College grants are forms of financial aid given to students with the purpose of paying for their college expenses partially or in total. Unlike scholarships, which usually require that students maintain a specific academic status to keep their funding, grants are issued to students based on financial need or other special circumstances. Also, they don't have to be repaid like student loans. There are several types of college grants available to students based on a wide variety of circumstances. Let's look at the most common types of grants issued for college.
Federal College Grants
The most common types of college grants available to students come from the Federal government. Here is a breakdown of federal grants available:
Pell Grant – The Pell Grant is considered the foundation of federal financial aid and is awarded to part-time or full-time undergraduate students with proven financial need who don't hold a bachelor's or professional degree. For the 2010-11 school year, the maximum amount awarded was $5,500; however, this amount could change annually.
TEACH Grant – The Teacher Education Assistance for College and Higher Education (TEACH) Grant was created through the College Cost Reduction and Access Act of 2007 and offers $4,000 to students who intend to teach in public or private elementary or secondary schools that serve students from low-income families.
FSEOG Grant – The Federal Supplemental Educational Opportunity Grant (FSEOG) offers between $100 and $4,000 a year to undergraduate students with exceptional financial need. It is usually given first to Pell Grant recipients with the lowest Expected Family Contributions (EFCs).
ACG – The Academic Competitiveness Grant (ACG) was created in 2006 and is similar to a scholarship in that it awards $750 (freshman) or $1,300 (sophomore) to students with at least a 3.0 on a 4.0 scale by the end of their first year of academic study (for sophomores). Students must also be Pell Grant recipients.
National SMART Grant – The National Science & Mathematics Access to Retain Talent (SMART) Grant offers up to $4,000 to third- and fourth-year undergraduates who are eligible for the Pell Grant and earn a 3.0 while majoring in physical, life or computer sciences, technology, mathematics, a critical foreign language or other non-major single liberal arts programs. These grants are given to students at the discretion of a specific institution of higher learning and are applied for by filling out the Free Application for Federal Student Aid (FAFSA).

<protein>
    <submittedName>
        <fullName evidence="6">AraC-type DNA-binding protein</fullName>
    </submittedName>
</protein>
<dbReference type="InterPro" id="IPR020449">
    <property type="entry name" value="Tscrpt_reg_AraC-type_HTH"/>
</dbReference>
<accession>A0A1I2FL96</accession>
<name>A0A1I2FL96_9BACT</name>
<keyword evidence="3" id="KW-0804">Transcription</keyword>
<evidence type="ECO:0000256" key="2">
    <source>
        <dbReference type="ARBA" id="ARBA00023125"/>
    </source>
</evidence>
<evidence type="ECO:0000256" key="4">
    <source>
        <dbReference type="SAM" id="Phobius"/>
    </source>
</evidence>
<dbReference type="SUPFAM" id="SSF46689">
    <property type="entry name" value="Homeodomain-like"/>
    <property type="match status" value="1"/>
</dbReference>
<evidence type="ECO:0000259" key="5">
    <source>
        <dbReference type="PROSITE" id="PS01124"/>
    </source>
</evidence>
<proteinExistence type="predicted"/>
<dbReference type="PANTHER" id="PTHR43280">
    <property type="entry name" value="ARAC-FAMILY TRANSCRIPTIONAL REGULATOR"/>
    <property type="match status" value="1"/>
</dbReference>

Student Loan Options
If a College Grant is not available for you, you may wish to read more about Student Loans in our college financial aid section:
- Bad Credit Student Loans
- No Credit Check Student Loans
- Student Loan Consolidation
- Private Student Loans
Private and Institution College Grants
In addition to federal college grants are private and institution grants awarded by private organizations or colleges. Private school grants are typically awarded by unions, nonprofit organizations, clubs, companies and businesses. Unlike federal grants, private grants must be applied for with each distributor and distribution amounts could vary. Institution Grants are offered by colleges and universities to help make up the difference between college costs and what a family is expected to contribute through loans, income, savings and student earnings. Merit awards are also considered institution grants, but are usually based on academic achievement.
College Grants for Minorities
Grants for minorities are usually categorized as ethnic and non-ethnic. Ethnic grants are designed for those with ethnic challenges. Some include the Gilbert Rios Memorial Award, National Leadership Development Grants and Osage Higher Education Grant. Non-ethnic grants on the other hand could include those for students with disabilities (physical or learning) as well as women. Some include the Bubel/Aiken Foundation Grant, Jeannette Rankin Foundation Women's Education Fund and American Foundation for the Blind Helen Keller Fund.
College Grants for Military
There are a number of grants available for those veterans of the United States Armed Forces and their children. Some of these grants include the Tuition Assistance for Children of POW/MIAs, Devry/Keller Military Service Grant and Child of Disabled Veteran Grant or Purple Heart Recipient Grant. Also, students may be able to take advantage of the Iraq and Afghanistan Service Grant, which is offered by the Federal government for those who are eligible for a Pell Grant and have one or both parents who served as a member of the U.S. Armed Forces and died as a result of service performed in Iraq or Afghanistan after Sept. 11, 2001. The award amount is equal to the maximum amount awarded for a Pell Grant. The options available for students who want to fund college without student loans are plentiful. So take time to explore what's out there to see what you may work for you.